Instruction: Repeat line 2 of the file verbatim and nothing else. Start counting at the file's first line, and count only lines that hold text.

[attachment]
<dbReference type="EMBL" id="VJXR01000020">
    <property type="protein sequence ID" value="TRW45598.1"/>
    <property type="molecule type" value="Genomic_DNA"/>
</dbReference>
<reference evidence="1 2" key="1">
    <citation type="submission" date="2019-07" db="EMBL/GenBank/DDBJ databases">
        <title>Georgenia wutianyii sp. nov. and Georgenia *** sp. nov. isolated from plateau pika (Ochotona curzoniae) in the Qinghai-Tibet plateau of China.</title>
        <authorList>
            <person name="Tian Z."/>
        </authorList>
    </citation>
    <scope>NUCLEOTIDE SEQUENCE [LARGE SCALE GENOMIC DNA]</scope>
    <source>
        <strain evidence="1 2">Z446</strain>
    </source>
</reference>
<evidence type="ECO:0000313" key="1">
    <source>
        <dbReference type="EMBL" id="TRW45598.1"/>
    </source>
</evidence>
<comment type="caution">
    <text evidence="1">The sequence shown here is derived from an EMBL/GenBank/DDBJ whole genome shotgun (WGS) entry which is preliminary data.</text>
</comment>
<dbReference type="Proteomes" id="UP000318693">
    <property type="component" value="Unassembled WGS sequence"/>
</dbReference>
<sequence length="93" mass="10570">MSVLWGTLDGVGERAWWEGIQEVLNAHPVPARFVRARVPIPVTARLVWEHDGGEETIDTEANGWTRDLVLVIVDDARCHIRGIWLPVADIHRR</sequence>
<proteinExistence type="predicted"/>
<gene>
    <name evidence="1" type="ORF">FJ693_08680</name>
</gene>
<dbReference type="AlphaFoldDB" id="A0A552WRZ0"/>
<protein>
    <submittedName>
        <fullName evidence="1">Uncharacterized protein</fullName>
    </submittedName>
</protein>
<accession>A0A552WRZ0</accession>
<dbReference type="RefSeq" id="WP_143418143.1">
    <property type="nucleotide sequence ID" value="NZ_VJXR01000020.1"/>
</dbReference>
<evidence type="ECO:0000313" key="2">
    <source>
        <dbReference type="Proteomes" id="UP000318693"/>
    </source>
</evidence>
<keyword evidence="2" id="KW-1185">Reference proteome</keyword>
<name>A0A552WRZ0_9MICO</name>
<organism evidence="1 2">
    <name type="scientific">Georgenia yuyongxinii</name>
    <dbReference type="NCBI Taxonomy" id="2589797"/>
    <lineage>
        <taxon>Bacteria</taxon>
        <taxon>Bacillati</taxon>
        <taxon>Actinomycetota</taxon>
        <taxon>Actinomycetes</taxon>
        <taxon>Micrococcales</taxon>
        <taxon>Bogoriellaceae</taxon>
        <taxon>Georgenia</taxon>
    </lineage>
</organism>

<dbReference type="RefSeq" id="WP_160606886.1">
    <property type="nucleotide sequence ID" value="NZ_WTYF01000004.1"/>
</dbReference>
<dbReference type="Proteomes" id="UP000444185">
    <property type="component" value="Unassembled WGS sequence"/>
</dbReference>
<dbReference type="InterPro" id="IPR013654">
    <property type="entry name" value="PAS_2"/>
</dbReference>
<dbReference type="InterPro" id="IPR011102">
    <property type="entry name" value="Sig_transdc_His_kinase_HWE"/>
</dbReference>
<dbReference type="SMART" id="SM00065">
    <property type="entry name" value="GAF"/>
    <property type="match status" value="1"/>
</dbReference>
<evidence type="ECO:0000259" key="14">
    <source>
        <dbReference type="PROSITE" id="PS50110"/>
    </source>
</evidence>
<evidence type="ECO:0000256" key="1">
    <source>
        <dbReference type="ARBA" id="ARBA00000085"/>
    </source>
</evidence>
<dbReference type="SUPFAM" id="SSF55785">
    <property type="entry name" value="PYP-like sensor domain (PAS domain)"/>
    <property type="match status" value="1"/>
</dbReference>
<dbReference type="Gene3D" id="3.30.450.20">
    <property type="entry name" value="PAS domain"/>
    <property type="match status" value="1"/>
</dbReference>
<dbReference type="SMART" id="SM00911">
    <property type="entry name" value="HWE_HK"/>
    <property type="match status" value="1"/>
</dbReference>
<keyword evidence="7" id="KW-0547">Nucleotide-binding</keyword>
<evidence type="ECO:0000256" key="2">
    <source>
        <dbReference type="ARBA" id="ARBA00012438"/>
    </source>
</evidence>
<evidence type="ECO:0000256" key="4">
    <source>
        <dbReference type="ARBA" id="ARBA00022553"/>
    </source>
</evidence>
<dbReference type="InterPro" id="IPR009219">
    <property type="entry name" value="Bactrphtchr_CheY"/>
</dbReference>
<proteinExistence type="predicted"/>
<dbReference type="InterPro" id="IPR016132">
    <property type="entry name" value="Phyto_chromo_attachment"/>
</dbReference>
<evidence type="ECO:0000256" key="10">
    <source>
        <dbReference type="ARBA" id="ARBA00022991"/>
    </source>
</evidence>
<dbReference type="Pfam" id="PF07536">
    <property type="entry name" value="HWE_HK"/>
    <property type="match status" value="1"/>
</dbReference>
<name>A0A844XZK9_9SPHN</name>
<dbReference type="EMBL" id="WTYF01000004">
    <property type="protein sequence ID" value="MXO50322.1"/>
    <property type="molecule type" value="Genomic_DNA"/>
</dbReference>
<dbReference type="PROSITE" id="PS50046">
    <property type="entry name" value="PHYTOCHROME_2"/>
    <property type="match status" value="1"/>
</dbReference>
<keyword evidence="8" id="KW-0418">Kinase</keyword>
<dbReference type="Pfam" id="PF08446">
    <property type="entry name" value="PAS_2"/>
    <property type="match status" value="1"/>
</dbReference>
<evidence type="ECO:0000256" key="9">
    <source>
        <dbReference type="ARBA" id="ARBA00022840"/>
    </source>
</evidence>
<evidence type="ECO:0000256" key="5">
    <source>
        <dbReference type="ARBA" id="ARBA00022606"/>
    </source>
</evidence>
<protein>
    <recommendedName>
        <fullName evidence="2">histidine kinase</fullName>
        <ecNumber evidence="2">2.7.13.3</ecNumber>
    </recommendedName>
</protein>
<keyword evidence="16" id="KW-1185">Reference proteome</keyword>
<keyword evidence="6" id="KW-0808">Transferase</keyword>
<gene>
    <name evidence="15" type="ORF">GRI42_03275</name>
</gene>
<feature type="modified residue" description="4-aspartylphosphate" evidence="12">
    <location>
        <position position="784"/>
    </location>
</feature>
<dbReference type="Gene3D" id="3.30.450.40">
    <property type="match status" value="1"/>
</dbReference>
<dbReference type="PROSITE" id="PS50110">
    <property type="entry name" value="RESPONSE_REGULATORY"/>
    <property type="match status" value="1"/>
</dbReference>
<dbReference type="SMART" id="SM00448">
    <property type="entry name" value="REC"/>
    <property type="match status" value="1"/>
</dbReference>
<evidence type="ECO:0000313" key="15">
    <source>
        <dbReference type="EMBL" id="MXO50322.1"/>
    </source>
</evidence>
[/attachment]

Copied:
    <property type="protein sequence ID" value="TRW45598.1"/>